If you’re in college or high school, the name Chris Daughtry might not be familiar to you. Here’s a quick rundown for zoomers who have only fragmented memories of the aughts: Daughtry’s musical beginnings were with the bands Cadence and Absent Element, but his rise to fame came from being a contestant on American Idol in 2006 where he finished in fourth place. Despite not winning the season, Clive Davis still gave him a deal after his cover of “Wanted Dead Or Alive” shot up the charts a month after his Idol elimination. He formed the band Daughtry and set about recording a debut album over the next few months, which upon release became the fastest-selling rock debut in SoundScan history. His follow-up records Leave This Town and Break the Spell brought platinum and gold sales respectively, but neither record nor subsequent records after could match his debut despite the poppier direction he eventually took.
Nevertheless, Chris Daughtry can hardly be called a has-been. He’s still kept a decent amount of relevance over the years, largely because raw talent such as his can’t be discounted. Thus brings us to Daughtry’s new album Dearly Beloved, the follow-up to 2018’s Cage to Rattle. A couple things are clear from the beginning, one being that Daughtry hasn’t lost a shred of his vocal ability as the soaring opener “Desperation” clearly evidences, and also that he and his band seem to be taking a turn back to rock after two poppier albums that were lukewarmly received. “World On Fire” fits right in with contemporary rock stylings but still sounds clearly like Daughtry, as does the massive “Heavy Is The Crown”. “Changes Are Coming” is equally huge and anthemic, while the title track is a bit more restrained and swings toward Daughtry’s mellower, more commercial inclinations. “Cry For Help” ventures further down the pop path, building up gradually to a reasonable balance of energizing and hooky by the final chorus.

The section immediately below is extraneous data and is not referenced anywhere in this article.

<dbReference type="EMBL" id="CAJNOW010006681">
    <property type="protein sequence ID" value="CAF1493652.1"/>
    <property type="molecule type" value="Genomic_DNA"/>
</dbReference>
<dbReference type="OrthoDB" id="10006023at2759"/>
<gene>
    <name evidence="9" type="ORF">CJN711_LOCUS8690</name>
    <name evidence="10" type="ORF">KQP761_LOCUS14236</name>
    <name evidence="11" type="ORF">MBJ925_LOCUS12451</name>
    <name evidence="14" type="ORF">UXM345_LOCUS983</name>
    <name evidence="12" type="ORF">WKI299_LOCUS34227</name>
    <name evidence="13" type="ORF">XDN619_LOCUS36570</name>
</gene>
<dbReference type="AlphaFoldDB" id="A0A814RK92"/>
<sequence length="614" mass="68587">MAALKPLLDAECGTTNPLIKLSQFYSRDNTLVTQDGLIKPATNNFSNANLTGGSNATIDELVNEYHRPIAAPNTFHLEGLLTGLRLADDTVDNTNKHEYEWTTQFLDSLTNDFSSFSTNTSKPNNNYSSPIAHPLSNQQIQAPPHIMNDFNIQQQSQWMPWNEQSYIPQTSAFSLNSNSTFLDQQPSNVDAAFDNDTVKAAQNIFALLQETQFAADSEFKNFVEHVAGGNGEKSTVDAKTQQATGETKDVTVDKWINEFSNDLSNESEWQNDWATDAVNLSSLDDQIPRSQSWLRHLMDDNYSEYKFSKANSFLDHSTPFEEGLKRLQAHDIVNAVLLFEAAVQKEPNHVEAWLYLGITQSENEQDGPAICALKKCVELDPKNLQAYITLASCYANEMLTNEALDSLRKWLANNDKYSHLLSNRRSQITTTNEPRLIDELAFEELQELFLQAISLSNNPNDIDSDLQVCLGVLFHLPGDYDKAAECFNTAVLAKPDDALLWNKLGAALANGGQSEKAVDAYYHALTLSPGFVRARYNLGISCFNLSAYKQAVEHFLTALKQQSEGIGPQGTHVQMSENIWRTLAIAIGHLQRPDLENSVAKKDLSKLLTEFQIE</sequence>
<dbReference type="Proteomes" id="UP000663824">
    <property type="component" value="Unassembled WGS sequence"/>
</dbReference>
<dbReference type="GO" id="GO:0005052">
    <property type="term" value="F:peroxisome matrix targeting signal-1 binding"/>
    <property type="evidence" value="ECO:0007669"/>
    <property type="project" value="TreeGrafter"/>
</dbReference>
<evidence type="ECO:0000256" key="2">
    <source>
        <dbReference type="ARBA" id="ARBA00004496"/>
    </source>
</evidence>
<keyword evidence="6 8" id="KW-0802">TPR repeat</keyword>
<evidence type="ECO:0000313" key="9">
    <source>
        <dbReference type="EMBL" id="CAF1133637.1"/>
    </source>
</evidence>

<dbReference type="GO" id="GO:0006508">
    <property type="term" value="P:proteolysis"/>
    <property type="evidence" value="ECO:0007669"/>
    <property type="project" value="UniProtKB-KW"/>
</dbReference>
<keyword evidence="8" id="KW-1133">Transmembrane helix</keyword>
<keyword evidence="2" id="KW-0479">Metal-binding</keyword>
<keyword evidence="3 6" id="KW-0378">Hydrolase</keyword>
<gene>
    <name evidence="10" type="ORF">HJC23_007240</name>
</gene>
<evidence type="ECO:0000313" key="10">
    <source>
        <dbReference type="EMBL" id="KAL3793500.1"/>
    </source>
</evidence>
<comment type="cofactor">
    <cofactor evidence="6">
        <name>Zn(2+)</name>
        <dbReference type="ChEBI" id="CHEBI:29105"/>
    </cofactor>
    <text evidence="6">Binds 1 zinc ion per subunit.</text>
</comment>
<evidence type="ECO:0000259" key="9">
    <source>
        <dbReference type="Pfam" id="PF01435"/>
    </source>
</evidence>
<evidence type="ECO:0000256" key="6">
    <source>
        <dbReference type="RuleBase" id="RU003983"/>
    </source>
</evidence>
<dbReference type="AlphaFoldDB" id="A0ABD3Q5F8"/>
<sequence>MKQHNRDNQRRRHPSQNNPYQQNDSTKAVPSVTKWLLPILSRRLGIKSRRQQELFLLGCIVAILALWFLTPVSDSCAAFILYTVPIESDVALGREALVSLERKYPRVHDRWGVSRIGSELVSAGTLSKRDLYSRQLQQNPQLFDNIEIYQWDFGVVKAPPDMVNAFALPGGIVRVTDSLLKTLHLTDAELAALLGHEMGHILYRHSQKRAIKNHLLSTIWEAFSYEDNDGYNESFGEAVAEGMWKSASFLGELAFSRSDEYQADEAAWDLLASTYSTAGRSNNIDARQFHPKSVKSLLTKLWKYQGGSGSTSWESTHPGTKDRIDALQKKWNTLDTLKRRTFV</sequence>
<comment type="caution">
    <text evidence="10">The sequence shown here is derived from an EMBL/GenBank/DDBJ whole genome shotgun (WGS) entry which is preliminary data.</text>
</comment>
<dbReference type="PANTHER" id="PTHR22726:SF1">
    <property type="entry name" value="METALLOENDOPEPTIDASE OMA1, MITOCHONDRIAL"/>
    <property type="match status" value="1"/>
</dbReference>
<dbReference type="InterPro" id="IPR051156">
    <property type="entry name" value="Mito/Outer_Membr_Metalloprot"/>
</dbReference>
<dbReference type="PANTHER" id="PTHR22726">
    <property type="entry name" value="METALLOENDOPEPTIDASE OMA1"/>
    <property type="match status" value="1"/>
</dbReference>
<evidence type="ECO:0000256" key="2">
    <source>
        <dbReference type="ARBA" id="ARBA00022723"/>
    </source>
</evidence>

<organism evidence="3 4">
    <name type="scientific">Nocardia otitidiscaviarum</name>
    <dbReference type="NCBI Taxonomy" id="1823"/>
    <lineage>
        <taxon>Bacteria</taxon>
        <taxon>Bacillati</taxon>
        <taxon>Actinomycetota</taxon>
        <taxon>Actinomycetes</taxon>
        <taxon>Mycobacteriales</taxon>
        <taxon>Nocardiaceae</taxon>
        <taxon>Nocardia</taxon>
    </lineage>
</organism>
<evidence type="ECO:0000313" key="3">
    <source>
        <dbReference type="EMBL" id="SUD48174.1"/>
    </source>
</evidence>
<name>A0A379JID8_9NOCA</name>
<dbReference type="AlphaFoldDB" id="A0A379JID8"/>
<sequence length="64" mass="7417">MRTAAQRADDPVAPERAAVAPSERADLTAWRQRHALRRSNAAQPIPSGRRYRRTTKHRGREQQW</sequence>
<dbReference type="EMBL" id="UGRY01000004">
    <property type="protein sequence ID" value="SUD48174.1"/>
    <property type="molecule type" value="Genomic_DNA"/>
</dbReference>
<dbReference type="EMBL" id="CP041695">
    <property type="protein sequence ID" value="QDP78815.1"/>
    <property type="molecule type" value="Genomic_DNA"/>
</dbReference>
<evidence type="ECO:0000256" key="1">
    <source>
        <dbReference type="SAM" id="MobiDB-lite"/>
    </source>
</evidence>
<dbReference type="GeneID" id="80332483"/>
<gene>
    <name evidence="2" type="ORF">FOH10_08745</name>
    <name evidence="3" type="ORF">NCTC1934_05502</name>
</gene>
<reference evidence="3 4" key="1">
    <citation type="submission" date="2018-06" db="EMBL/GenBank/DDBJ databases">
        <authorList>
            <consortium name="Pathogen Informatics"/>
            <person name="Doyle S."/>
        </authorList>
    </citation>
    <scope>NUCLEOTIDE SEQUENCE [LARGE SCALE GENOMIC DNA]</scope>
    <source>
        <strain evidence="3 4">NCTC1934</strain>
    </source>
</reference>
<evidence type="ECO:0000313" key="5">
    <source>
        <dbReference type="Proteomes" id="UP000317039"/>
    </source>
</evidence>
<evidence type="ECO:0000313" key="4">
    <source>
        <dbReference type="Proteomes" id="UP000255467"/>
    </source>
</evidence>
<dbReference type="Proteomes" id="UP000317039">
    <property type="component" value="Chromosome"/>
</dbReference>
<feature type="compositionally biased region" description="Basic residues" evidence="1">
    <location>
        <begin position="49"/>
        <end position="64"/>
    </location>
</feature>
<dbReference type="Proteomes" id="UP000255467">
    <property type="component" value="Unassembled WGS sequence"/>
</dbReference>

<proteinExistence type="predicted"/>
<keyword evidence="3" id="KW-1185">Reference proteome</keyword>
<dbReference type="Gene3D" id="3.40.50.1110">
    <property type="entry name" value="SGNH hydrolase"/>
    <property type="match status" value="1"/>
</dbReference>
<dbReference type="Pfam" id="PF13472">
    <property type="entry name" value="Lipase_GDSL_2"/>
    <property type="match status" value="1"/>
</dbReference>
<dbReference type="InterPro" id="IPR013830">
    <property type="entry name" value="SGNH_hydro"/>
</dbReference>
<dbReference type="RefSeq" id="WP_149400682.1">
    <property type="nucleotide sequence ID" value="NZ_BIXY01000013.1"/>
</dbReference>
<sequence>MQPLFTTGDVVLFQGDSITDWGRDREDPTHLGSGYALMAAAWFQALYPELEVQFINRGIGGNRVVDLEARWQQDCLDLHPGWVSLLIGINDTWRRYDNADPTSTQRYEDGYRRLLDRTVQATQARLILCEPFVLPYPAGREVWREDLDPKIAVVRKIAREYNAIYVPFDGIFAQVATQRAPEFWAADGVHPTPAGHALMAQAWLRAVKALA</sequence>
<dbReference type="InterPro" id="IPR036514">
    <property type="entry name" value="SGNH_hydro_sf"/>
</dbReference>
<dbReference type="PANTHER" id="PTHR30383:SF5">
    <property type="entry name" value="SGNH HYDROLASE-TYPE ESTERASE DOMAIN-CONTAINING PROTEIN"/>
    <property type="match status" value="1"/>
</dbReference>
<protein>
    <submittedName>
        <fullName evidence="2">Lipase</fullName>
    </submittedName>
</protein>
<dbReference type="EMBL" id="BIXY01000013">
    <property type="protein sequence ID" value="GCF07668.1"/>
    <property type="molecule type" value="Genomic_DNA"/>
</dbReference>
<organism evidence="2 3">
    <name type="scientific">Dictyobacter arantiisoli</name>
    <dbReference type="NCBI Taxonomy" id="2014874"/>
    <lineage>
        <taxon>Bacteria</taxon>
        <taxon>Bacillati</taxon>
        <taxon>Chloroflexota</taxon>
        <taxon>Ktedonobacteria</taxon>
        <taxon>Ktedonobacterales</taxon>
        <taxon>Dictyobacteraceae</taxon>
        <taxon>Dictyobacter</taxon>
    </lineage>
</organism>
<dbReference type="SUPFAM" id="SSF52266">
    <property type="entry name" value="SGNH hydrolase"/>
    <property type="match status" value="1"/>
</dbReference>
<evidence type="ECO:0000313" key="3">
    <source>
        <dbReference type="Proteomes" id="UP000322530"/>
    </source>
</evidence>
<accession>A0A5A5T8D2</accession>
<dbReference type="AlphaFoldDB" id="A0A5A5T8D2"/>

Now it’s time to rock again, and “Asylum” is nothing less than a swift flick of the knob from 5 to 11. Besides being sonically colossal and vocally stellar, the track is once again perfectly current, demonstrating that Daughtry is very attentive and has no difficulty staying up to date. “Evil” continues along this line, trafficking in Kaleo-esque room-filling soulfulness while “The Victim” takes some soul and pulls out all the stops rock-wise. “Somebody” is another comfortably poppy number with an amped-up chorus, conversely “Call You Mine” stays on chill mode aside from its majestic, ready-for-radio chorus melodies. From there we get the slow boil of “Lioness”, rising up from humble ethereal beginnings to an all-encompassing wall of guitar and vocals and back down again, and finally “Break Into My Heart”, a solemn piano number that with the usual wall of sound stripped away gives listeners one more opportunity to be reminded why Chris Daughtry has the recognition he does.
Now, Chris Daughtry giving a strong performance vocally is great but not earth-shattering news either; Daughtry’s re-embracing of rock on this record is definitely a noteworthy development though. There’s just the right mix of pop sensibilities and ground-shaking rockers, neither one overpowering the other and complimenting each other nicely to reassert Daughtry’s air-tight brand of hard-hitting yet commercially viable rock. If this is the sonic standard to meet or surpass for next time, the follow-up to this record is going to be one to look amply forward to. If one thing’s clear here (for lack of a better summarizing quip), it’s not over for Daughtry and won’t be for a long time.